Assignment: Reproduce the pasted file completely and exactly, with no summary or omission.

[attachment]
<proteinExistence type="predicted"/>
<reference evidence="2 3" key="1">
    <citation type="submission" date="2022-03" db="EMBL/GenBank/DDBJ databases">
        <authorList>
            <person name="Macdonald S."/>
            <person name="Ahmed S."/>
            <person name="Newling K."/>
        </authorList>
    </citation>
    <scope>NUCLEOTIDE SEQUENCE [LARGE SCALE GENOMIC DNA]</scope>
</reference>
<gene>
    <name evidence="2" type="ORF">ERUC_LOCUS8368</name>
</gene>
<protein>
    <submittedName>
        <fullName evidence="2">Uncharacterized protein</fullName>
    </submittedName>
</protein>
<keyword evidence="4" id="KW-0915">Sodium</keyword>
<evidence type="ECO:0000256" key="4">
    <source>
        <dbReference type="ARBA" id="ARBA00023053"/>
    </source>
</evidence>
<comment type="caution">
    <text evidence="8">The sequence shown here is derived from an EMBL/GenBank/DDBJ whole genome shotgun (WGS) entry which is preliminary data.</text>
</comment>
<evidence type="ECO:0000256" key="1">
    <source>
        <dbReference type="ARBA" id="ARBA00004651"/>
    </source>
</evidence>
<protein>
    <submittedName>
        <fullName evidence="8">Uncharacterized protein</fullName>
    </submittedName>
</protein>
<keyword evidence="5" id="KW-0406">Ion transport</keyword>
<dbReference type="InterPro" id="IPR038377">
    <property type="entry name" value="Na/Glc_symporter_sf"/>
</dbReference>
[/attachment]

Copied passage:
<proteinExistence type="predicted"/>
<reference evidence="2 3" key="1">
    <citation type="submission" date="2022-03" db="EMBL/GenBank/DDBJ databases">
        <authorList>
            <person name="Macdonald S."/>
            <person name="Ahmed S."/>
            <person name="Newling K."/>
        </authorList>
    </citation>
    <scope>NUCLEOTIDE SEQUENCE [LARGE SCALE GENOMIC DNA]</scope>
</reference>
<gene>
    <name evidence="2" type="ORF">ERUC_LOCUS8368</name>
</gene>
<protein>
    <submittedName>
        <fullName evidence="2">Uncharacterized protein</fullName>
    </submittedName>
</protein>
<keyword evidence="4" id="KW-0915">Sodium</keyword>
<evidence type="ECO:0000256" key="4">
    <source>
        <dbReference type="ARBA" id="ARBA00023053"/>
    </source>
</evidence>
<comment type="caution">
    <text evidence="8">The sequence shown here is derived from an EMBL/GenBank/DDBJ whole genome shotgun (WGS) entry which is preliminary data.</text>
</comment>
<evidence type="ECO:0000256" key="1">
    <source>
        <dbReference type="ARBA" id="ARBA00004651"/>
    </source>
</evidence>
<protein>
    <submittedName>
        <fullName evidence="8">Uncharacterized protein</fullName>
    </submittedName>
</protein>
<keyword evidence="5" id="KW-0406">Ion transport</keyword>
<dbReference type="InterPro" id="IPR038377">
    <property type="entry name" value="Na/Glc_symporter_sf"/>
</dbReference>